As has been recently documented in Illinois, one of the main concerns when considering a special election for any state is the associated costs. While we should never place a price on good governance and democratic freedoms, the cost to states and local entities must be taken into consideration. As such, the ELECT Act provides for important cost-sharing between the state and federal government. This ensures that states are not burdened by new unfunded mandates and that the excuse of "cost" can never again be used to dismiss the democratic right of free and fair elections.
Mr. Chairman, let there be no mistake, should an amendment to the Constitution to end gubernatorial appointments to fill Senate vacancies, come before this Congress for a vote, I will support it. This issue is too important, and the current system is too flawed to let the means be the standard for not supporting the ends. That said, it is the responsibility of this body to exhaust all other options before moving to such a drastic step.
As Chairman John Conyers said in 2004 when Congress looked at this similar issue:
While I have confidence that preexisting court cases and other legal precedent makes my legislation Constitutional, the mere fact that we are having this debate or that the potential exists for this legislation shows that the concept embodied in the ELECT Act has some merit and it is the obligation of this body to exhaust these statutory options before looking to amend the document which outlines the foundations of our democracy. Time and time again we have drawn upon the wisdom found in this document to answer some of our nation's most difficult questions. Shouldn't we again give the Constitution the validation it has earned to trust that it has the capabilities to answer this question now?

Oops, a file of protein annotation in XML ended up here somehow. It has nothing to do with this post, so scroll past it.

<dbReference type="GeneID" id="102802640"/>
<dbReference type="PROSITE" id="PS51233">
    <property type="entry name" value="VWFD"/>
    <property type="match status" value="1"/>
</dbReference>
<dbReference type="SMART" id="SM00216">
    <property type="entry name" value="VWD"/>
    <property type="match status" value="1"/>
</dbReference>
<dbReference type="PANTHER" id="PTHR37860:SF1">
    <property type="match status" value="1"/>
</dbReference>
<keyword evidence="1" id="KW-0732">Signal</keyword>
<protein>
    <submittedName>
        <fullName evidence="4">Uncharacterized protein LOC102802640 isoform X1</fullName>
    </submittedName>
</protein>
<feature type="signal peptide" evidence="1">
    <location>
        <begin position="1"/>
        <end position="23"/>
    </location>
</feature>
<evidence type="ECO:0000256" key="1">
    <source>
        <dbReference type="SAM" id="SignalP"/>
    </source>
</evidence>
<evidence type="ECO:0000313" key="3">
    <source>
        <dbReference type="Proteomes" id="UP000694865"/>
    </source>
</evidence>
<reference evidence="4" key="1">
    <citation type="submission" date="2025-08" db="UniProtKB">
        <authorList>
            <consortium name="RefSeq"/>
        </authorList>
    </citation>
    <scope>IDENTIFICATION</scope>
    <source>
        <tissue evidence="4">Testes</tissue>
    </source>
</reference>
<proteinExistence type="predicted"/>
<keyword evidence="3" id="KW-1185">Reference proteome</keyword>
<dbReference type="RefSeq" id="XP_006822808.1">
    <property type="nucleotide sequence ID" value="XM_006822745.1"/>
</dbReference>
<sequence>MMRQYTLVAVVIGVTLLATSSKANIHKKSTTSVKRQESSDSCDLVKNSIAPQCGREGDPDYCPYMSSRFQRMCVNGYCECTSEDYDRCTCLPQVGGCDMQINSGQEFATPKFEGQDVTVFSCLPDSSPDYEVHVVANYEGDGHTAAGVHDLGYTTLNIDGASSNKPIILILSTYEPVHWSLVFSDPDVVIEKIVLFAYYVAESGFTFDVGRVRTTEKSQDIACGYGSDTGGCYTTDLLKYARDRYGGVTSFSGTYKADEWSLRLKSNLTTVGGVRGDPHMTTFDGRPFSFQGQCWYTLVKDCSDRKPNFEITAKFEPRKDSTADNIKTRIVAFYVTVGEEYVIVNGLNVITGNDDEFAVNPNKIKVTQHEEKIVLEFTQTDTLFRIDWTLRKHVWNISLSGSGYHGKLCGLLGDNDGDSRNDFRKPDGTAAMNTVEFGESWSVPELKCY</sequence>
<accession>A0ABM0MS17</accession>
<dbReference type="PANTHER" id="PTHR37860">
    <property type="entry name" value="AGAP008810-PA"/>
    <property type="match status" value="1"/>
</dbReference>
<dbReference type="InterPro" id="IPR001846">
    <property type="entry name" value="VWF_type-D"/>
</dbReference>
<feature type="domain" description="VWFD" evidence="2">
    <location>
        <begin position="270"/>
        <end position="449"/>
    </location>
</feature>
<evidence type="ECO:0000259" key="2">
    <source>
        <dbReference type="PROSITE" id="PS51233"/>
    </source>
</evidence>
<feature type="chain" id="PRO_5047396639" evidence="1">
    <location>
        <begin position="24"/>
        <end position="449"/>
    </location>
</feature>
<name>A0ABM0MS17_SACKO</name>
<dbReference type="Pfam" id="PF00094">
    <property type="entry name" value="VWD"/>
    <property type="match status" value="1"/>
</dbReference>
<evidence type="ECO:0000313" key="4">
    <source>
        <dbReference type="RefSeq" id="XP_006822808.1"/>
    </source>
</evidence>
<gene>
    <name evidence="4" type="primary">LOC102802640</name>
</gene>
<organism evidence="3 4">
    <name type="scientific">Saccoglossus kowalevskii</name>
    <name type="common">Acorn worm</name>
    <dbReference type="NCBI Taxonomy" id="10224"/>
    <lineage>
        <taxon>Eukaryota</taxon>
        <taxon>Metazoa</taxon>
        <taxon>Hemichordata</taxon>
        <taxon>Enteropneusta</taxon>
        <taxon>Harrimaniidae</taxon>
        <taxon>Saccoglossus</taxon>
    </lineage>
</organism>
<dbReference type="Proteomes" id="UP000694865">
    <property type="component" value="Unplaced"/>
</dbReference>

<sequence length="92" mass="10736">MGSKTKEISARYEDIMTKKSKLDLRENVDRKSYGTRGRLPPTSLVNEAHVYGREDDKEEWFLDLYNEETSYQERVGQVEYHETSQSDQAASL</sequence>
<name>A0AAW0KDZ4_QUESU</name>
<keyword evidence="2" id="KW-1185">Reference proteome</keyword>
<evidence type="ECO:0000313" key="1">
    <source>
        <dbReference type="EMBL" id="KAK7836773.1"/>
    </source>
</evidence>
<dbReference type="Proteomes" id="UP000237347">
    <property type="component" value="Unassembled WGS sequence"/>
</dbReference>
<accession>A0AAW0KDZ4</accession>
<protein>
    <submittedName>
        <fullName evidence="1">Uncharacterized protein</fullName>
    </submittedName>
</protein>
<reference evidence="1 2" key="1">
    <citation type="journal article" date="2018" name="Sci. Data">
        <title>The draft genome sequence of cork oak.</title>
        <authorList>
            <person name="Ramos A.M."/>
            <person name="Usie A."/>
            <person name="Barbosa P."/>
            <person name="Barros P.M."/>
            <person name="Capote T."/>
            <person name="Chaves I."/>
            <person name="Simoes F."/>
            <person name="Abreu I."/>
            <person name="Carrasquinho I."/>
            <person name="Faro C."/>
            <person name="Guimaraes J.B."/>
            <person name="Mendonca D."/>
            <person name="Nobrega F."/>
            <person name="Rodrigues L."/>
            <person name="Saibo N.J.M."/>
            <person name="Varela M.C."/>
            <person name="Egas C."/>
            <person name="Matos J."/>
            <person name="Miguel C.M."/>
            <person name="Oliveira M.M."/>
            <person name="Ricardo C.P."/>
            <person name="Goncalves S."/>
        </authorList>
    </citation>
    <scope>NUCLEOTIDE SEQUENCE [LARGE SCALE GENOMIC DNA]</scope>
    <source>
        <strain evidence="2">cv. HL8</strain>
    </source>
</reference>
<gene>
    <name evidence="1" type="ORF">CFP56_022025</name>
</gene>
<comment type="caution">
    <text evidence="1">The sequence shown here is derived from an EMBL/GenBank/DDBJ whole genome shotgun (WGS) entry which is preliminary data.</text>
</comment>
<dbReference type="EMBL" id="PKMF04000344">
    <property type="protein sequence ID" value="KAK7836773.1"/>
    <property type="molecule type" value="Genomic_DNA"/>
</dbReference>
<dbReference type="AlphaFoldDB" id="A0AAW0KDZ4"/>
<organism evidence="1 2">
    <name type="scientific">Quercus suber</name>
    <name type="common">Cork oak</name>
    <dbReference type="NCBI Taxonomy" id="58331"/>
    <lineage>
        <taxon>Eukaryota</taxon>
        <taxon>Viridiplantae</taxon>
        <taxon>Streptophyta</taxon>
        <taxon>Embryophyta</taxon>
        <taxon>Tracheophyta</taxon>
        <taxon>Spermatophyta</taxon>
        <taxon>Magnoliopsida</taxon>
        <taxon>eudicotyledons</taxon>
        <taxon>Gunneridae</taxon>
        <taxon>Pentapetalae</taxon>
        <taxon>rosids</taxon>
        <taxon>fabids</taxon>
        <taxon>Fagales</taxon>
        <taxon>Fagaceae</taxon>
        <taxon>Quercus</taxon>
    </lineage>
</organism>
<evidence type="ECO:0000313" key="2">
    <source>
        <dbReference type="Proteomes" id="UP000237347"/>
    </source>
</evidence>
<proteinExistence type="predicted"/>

That said, my intent with this legislation and coming before you today is to show the need to change the current outdated system of gubernatorial appointments and to present the means to accomplish that outside of amending our nation's Constitution. I am willing to work with the committees, the Chairmen, Ranking Members and other interested parties to find improvements to the legislation, however, I do feel that the idea behind the legislation is the most practical and responsible option currently available to us and as such, should be considered before amending the United States Constitution.
? Congress has constitutional authority to enact such legislation under article I, section IV, clause 1 of the Constitution, which states that: